Bitfinex operator iFinex has issued a white paper for a USD 1 billion initial exchange offering (IEO), following days of speculation from internet users.
Per a release, the company says it’ll issue 1 billion LEO tokens through Unus Sed Leo, a company based within the British Virgin Islands. The company says it’ll use the take of the IEO “for working capital and general business purposes, including capital expenditures, operational expenses, repayment of [debts] and other recapitalization activities.”
Token sales are going to be created in Tether (USDT), a stable coin that’s additionally operated by iFinex. The token worth has already been set at “1 USDT per LEO token.” However, Bitfinex seems to possess left the door open for different types of investment, stating, “The institution could settle for different types of [compensation at its discretion].”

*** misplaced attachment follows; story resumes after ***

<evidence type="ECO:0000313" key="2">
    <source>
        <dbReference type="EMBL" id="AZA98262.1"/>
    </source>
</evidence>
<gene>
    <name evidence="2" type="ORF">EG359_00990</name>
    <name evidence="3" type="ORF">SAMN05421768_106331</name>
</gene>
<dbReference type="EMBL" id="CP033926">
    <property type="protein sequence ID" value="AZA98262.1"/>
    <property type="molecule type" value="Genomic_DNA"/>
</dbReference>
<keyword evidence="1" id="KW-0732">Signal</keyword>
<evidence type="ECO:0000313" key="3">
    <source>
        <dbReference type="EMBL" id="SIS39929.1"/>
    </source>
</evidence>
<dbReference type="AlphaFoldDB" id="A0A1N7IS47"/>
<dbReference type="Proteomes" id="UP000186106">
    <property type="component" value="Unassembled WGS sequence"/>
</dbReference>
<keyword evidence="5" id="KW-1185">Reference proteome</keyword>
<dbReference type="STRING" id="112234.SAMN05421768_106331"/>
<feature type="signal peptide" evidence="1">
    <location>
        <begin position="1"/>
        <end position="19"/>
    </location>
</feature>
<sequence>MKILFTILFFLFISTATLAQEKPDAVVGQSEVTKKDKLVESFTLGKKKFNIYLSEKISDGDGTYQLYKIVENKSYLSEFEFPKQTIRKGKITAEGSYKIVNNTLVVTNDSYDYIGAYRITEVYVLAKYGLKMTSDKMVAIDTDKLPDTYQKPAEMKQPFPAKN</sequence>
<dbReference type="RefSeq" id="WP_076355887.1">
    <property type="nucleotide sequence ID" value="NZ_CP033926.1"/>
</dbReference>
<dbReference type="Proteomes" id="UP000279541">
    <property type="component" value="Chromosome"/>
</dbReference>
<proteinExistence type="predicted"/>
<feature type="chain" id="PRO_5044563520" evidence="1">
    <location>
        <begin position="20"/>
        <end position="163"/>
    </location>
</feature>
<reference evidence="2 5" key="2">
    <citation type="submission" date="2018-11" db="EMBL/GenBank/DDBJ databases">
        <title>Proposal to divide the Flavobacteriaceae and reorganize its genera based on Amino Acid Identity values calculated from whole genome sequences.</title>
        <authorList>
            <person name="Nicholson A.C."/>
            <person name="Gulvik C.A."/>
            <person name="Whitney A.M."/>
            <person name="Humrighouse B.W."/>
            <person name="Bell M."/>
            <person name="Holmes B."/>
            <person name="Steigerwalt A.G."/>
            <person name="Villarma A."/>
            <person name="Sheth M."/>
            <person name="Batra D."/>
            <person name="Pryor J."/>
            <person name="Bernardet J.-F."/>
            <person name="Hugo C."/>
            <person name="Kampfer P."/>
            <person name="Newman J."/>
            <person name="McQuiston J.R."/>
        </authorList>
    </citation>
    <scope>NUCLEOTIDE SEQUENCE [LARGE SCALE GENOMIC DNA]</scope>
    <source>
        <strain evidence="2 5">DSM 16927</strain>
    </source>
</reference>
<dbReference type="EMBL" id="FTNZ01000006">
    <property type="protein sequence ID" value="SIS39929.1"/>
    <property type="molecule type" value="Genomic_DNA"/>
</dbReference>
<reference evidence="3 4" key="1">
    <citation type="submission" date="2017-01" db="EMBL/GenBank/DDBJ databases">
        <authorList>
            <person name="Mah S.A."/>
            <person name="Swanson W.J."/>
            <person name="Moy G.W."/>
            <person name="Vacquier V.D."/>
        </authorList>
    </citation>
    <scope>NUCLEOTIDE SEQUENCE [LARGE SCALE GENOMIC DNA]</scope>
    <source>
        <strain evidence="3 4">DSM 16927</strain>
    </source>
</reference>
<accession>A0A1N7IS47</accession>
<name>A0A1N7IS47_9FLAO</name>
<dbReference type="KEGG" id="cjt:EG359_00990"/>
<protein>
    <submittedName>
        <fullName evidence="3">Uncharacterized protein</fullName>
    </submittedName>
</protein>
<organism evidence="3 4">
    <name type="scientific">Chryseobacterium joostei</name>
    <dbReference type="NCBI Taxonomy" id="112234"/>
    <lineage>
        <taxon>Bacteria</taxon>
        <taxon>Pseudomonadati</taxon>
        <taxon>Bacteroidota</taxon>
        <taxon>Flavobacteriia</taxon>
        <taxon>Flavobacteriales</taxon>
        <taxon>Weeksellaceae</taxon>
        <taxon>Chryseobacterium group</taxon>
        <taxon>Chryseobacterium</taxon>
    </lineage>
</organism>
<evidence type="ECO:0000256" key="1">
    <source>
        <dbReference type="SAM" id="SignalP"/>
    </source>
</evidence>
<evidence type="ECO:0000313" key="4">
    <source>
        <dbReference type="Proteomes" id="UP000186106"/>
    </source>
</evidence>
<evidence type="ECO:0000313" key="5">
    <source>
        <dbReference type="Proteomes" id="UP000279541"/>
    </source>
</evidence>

The exchange additionally says it plans to launch derivatives trading next month, using USDT as collateral.
In the document, Bitfinex says,
“From Its Expected June 2019 Launch, Qualified Bitfinex Account Holders Are Going To Be Able To Trade A Replacement Hedging Product Through A Derivatives Wallet. The Product Can Have USDT-Based Collateral (Unavailable Within The Remainder Of The Market), Up To 100x Leverage And Isolated Margin For Individualised Risk Level.”
Bitfinex is presently involved in a very bitter legal struggle with the New York Attorney General (AG), that has suspect iFinex of “covering up” covert loans created to a Panamanian company – “helping itself” to Tether money reserves.
Also Read: Bitstamp Owner Could Re-invest USD 8.8 billion Windfall in Crypto
The company has hit back, inquiring for New York to dismiss the costs, however, the Ag has additionally responded, claiming that Bitfinex is so within the wrong.
However, it seems that the under-fire exchange doesn’t need to require any possibilities once it involves more stoking the ire of American authorities. The IEO white paper that it’ll not be creating its LEO token accessible to consumers within the United States, and says it’ll not use “means of general solicitation or general advertising” to push the sale.